Tuesday, March 23, 2010

When Loyalty Trumps Wisdom Leadership Fails

Rabbi Natan Slifkin has written a post that reflects an unfortunate reality in the world of Charedi rabbinic leadership. I'm not sure it applies to all Charedi rabbinic leaders, but it certainly applies to some. And it has clearly contributed to some of the most grievous situations in the Torah world today. Examples abound.

The issue I am talking about here is signing on to the words of others by mere dint of who they are rather than what they said. The most recent example of this is apparently with no less a rabbinic personality than Rav Chaim Kanievsky.

I do not know him personally and have only spoken to him once. My impression of him is that he is a man of deep piety and complete dedication to the welfare of Klal Yisroel. And though I have not learned his Seforim, I have been been assured of his great brilliance in Torah which he demonstrated at a very early age in the Seforim he published. He also has some very impressive Yichus. His father was the Steipler Gaon. His father in law is Rav Elyashiv. Many consider R’ Chaim to be one of the great Gedolei HaDor.

And yet what he apparently did recently seems to counter the very idea of Gadlus as I understand it - at least as far as leadership is concerened. He signed onto a letter simply because others he respected signed onto it. In question was a letter that had been released asking the religious community to support Elior Chen (pictured). This fellow is a Charedi cult leader and described in a Ynet headline:

Elior Chen indicted for abuse -'Abusive rabbi' charged with ongoing abuse of eight children. Chen accused of beating children with hammer, burning organs with lighter, leaving one child in vegetative state.

I would not think there is any sane person who would defend this fellow. But… there are people who do. The claim was supposedly made in a letter signed by Charedi rabbinic leaders that Rabbi Chen was a Marbitz Torah and a Tzadik. He must therefore be considered innocent. The letter was an appeal for financial support.

The letter's authenticity and its signatures was later disputed and called a fraud. Was that the case? I’m not so sure. From his blog, Rationalist Judaism, here are Rabbi Slifkin’s words:

But then a neighbor of mine wrote to Rav Chaim Kanievsky, asking him why he signed it. He received the following reply (translated from the Hebrew by Rabbi Slifkin):

"On a letter that my rabbis are signed on to, I also sign."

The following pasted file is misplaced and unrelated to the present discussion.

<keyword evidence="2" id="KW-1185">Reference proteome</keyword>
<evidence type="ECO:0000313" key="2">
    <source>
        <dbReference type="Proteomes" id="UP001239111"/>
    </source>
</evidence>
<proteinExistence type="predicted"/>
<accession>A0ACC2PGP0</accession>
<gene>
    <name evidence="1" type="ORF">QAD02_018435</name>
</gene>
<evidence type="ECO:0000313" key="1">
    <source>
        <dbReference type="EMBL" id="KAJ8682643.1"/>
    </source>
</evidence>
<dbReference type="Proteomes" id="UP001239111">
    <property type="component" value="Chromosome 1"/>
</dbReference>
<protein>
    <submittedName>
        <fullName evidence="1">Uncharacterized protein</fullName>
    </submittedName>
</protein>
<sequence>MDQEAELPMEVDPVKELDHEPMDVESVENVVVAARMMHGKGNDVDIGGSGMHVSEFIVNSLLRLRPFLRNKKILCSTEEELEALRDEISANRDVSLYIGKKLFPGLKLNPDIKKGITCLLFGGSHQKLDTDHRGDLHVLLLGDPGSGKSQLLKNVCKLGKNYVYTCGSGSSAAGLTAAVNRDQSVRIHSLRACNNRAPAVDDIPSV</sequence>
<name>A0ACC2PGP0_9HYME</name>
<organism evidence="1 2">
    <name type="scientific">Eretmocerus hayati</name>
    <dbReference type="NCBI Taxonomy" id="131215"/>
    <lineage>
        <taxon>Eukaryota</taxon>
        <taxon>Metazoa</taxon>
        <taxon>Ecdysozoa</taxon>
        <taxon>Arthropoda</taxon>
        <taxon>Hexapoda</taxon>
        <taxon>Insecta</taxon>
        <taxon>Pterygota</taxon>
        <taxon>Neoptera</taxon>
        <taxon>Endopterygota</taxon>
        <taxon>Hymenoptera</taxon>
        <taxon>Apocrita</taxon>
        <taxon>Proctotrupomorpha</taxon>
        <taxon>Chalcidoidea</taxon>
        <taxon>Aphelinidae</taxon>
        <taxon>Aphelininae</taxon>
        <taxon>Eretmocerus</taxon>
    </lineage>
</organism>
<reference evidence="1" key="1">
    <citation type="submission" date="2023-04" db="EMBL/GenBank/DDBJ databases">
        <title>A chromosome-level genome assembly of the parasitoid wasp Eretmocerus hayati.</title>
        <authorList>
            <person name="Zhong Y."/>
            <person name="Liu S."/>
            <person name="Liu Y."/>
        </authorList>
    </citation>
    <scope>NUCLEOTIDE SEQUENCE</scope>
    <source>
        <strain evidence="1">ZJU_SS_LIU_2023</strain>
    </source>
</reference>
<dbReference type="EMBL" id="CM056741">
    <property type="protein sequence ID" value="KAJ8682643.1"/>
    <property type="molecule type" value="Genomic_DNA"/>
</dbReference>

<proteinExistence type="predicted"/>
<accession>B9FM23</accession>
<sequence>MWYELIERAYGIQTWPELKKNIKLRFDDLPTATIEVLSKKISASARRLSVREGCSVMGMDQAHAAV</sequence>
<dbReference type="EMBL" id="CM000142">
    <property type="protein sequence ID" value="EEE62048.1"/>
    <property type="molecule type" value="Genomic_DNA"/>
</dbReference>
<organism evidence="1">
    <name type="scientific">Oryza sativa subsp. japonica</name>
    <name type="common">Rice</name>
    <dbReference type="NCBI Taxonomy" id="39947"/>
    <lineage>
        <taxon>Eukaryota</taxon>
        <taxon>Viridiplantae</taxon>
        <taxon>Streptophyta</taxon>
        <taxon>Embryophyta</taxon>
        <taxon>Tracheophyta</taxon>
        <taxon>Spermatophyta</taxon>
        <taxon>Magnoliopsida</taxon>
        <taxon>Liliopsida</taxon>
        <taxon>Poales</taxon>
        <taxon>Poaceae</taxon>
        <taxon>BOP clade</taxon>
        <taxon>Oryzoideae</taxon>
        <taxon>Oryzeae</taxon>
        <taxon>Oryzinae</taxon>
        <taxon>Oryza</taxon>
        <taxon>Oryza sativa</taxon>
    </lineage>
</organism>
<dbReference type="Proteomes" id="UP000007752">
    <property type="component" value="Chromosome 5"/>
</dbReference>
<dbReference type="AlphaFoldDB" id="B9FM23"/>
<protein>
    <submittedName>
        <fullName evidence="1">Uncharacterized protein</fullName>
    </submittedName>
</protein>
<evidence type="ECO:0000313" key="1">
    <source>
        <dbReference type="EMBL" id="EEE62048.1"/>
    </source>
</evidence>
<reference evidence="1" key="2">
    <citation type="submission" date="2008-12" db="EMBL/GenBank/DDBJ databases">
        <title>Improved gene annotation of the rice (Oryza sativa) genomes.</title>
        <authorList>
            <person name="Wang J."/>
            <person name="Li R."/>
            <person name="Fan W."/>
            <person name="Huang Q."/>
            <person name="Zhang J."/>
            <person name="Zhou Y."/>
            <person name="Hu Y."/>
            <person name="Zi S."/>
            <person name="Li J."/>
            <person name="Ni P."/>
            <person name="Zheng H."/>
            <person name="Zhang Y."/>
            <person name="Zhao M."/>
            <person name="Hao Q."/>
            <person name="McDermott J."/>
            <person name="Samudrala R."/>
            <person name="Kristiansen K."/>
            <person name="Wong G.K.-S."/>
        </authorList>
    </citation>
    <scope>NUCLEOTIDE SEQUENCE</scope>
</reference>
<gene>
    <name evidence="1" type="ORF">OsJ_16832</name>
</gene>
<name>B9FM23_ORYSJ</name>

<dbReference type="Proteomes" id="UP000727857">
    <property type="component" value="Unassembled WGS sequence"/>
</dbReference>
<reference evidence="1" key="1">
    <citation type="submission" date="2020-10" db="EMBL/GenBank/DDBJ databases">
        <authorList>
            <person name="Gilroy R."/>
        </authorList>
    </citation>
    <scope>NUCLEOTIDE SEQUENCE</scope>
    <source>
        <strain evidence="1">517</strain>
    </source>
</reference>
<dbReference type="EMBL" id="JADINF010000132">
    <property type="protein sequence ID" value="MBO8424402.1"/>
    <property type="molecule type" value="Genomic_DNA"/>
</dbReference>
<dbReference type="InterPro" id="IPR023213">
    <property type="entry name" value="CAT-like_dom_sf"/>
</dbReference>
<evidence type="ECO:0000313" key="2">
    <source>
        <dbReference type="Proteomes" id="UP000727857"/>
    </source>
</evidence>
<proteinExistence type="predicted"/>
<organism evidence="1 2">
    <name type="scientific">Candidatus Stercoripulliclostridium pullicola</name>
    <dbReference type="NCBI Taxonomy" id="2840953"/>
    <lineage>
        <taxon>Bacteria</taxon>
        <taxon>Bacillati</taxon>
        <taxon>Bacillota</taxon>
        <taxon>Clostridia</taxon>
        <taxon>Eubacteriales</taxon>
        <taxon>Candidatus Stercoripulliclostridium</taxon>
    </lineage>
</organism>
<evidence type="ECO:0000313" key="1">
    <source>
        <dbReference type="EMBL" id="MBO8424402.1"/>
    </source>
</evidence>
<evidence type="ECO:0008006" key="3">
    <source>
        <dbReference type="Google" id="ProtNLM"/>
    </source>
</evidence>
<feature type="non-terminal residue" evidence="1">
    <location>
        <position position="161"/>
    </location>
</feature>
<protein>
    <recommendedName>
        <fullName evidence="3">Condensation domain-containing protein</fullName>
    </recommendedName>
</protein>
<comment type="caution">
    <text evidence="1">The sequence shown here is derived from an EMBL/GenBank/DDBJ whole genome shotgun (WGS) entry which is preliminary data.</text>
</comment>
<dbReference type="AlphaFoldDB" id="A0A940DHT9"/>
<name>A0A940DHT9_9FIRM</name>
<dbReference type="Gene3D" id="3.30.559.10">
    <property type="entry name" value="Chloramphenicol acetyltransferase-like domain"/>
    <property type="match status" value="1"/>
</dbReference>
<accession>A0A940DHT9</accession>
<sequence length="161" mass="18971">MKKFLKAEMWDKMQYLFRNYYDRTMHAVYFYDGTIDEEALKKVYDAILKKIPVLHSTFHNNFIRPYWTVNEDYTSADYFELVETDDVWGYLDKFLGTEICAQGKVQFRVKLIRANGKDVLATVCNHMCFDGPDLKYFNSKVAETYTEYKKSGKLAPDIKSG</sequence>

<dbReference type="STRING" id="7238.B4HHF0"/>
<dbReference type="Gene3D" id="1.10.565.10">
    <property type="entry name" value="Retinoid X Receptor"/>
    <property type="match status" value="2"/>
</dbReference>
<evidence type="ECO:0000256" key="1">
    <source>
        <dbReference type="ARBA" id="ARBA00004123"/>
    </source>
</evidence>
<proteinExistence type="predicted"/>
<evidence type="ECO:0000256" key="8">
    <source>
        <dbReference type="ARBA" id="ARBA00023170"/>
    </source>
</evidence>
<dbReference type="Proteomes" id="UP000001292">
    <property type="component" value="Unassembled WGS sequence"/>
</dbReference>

It was apparently written in his own handwriting and is reproduced on Rabbi Slifkin’s blog. If this is true and not a fraud itself, it is mind boggling. And it is a revelation. If someone of Rav Kanievsky’s stature can sign a document proclaiming the innocence of this monster - only because his rabbis signed on, what does that say about him?

On the positive side one can simply say that the profound respect he has for his rabbis led him to completely trust their judgment - no matter what. It might seem admirable to some to have so much respect for one’s mentors that he will automatically sign on to anything they say. Indeed honoring one’s rabbis is quite an admirable thing to do and the extent to which one goes can increase the admiration. In a vacuum perhaps that is true.

But in this case I would have to strongly disagree. How can anyone simply sign onto the words of others without knowing or at least checking the facts in a situation like this? It appears that the evidence of Chen’s guilt is so massive that conviction of these horrible crimes is virtually guaranteed.

He amply demonstrated his own guilt by fleeing to Brazil to avoid prosecution. He was later captured and extradited to Israel. Is it admirable to blindly go along with his ‘rabbis’ in this case without doing some investigating on your own - simply because they are his rabbis?

This is of course not the first time something like this has happened in our day. Rabbi Slifkin’s own experience can testify to that. When his books were banned as heresy many rabbis who never read a word of them signed onto the ban simply because of the stature of Rav Elyashiv -who had issued the ban.

They used a similar logic. If the man they considered to be the Gadol HaDor signed on - that was enough for them. I don’t blame Rabbi Slifkin for being sensitive to this since he was the victim of it. One might assume personal bias. But he happens to be right.

I should quickly add that Rav Chaim Kanievsky remains a Gadol in Torah and his stature has not been diminished in my eyes on that level. He may well be very wise man to ask for advice on various issues. But he cannot be considered a leader if this story is true. It is one thing to know Torah. It is an entirely different thing to be a Torah leader. No matter how great one’s knowledge of Torah is or even how dedicated to Klal Yisroel he is.